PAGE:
Black River Auction

696 South Broadway, B332, Pennsville, New Jersey 08070

About Auction House

Black River , a fine art and antique auction house, provides exceptional service. Black River Auctioneers will conduct approximately 20 auctions annually in 2019. Categories such as jewelry and timepieces, fine art, 20th century design, rare books, furniture, decorative arts, modern design, musical instruments, science and technology, wine, and many others.

Auction Previews & News

2 Results
  • Auction Industry
    Around the Auction World: February 2021

    Collage of images from around the auction world. Photo credit from left to right: Christie’s, Rare Posters, Black River Auction. Collage by Pranit Dubey (Auction Daily). The deaths of George Floyd, Breonna Taylor, and others last summer reignited discussions about racial biases in the United States and around the world. Many called on the auction industry, in particular, to take structural reform seriously. For too long, the industry leaned on white male experts interpreting a largely white male canon.  The celebration of Black artists should be a year-round pursuit. This year’s Black History Month, though, provided an early look into how auction houses plan to combat racial biases.  Auction Daily breaks down how different auction houses approached Black History Month, along with the other highlights from around the auction world in February 2021. Mickalene Thomas at the Baltimore Museum of Art in 2019. Image from Andrew Mangum for The New York Times. Industry Trends Some of the most well-respected Black American artists had pieces available this February. That included two screenprints by Jacob Lawrence, presented by Black River Auction. Meanwhile, Rare Posters offered a 2015 print of Mickalene Thomas' I've Been Good to Me. How will auction houses and the art world keep the conversation going beyond Black History Month? February was a time to analyze the changes made so far to facilitate art world diversity. Some experts fear these moves are more about virtue-signaling than long-term change. View of the “Keep Your Lamps Trimmed and Burning” show at Shin Gallery for the Outsider Art Fair. Photo by Olya Vysotskaya. Elsewhere in the art world, many collectors and dealers look to return to in-person events, whenever safe. New York's Outsider Art Fair, which concluded on February 7th, was an early glimpse at the small-scale events collectors might expect in 2021. The fair included a show dedicated to Black voices in outsider art, “Keep Your Lamps Trimmed and Burning.”  Auction Highlights How should auction houses handle historical memorabilia linked to real-world suffering? That debate surrounded a sale of KGB artifacts this month, less than 30 years after the agency's campaign of…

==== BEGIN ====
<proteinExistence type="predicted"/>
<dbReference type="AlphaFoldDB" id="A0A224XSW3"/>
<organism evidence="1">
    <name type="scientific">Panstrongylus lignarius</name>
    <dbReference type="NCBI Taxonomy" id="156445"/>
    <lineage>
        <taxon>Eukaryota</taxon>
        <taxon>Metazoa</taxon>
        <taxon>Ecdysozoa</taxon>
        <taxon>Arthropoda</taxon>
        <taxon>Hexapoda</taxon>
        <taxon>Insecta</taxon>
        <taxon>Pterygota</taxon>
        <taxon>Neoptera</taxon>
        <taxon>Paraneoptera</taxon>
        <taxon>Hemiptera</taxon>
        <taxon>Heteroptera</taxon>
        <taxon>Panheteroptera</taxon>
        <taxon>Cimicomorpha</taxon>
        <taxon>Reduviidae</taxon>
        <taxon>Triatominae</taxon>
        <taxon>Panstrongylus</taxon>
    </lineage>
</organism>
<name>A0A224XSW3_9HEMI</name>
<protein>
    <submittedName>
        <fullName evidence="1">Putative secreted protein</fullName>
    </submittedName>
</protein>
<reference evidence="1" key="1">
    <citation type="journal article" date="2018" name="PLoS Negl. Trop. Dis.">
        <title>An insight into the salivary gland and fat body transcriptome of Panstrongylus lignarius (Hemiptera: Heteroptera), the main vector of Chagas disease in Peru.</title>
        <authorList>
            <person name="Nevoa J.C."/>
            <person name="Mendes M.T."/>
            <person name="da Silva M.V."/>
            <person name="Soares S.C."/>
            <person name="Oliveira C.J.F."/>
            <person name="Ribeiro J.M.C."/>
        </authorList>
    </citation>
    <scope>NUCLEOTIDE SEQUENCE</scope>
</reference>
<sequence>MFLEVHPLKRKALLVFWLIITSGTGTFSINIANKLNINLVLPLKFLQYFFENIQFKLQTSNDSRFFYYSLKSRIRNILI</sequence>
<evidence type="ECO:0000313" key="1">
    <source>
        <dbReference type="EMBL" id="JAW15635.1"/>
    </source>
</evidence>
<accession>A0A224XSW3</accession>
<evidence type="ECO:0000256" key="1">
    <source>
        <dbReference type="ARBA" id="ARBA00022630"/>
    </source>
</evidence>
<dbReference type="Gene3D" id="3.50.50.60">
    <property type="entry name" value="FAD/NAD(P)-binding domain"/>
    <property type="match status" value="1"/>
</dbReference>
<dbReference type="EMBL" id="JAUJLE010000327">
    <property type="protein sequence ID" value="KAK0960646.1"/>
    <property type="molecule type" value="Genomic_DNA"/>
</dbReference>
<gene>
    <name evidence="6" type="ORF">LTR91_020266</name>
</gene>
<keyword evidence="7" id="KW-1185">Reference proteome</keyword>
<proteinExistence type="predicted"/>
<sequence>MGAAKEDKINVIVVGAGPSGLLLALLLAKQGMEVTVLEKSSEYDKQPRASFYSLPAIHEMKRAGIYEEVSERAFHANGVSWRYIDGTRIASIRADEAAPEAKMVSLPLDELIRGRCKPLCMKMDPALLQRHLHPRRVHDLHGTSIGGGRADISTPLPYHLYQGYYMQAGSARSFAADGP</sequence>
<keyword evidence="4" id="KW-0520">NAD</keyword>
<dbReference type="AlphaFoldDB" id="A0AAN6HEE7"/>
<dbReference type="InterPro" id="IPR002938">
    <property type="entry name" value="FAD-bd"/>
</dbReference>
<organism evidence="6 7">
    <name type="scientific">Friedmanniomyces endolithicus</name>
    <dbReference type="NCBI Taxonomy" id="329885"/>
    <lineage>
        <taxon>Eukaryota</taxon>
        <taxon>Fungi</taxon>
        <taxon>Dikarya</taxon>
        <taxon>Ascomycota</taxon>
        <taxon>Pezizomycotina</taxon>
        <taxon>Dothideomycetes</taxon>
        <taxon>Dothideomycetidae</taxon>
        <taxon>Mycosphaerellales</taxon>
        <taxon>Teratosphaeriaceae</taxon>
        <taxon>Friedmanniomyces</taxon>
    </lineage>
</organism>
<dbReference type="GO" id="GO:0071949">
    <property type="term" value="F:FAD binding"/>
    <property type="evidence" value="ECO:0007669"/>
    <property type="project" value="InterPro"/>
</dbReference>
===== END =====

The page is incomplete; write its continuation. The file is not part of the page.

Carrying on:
• Auction Industry
    Artists of Black History Month: Jacob Lawrence

    Black River Auction Offers Two Signed Screenprints from American Painter One of the first nationally-recognized Black American painters, Jacob Lawrence completed his first significant painting series at 21 years old. Social realism was always the bedrock of Lawrence’s work. Throughout the 20th century, he returned to the vivid imagery of New York’s Harlem neighborhood to tell sweeping stories about Black history. “The community [in Harlem] let me develop,” he later reflected. “I painted the only way I knew how to paint… I tried to put the images down the way I related to the community.” Several prints from Lawrence’s later career will come to auction this Black History Month with Black River Auction. Bidding will begin at 10:30 AM EST on February 21st, 2021. Learn more about Jacob Lawrence and his influence on American art before the sale starts. Jacob Lawrence in 1991. Image from Robert Sorbo©️AP/Shutterstock. Jacob Lawrence was born to American Southern migrants who settled in Harlem. He grew up with the Harlem Renaissance, finding inspiration in a growing awareness of Black artistic excellence. Lawrence pursued art from a young age. He met Langston Hughes, Charles H. Alston, Ralph Ellison, Richard Wright, and Augusta Savage while studying at the Harlem Art Workshop. In the late 1930s, he produced a series of tempera paintings that told the story of Haitian Revolution leader Toussaint L’Ouverture. Harriet Tubman and Frederick Douglass were the subjects of Lawrence’s next painting series.  Lawrence caught the art world’s attention with a series exploring the Great Migration. Following World War I, several million Black Americans moved from the Southern United States to other parts of the country. Lawrence witnessed the social and cultural changes this movement created. In response, he made 60 tempera paintings. The Downtown Gallery exhibited them in 1941, making Lawrence the first Black artist to be represented by a major New York gallery. Most of the paintings were later acquired by the Museum of Modern Art and the Phillips Collection.  Over the next few decades, Lawrence became one of the most respected Black painters in America. His works explored the everyday lives of…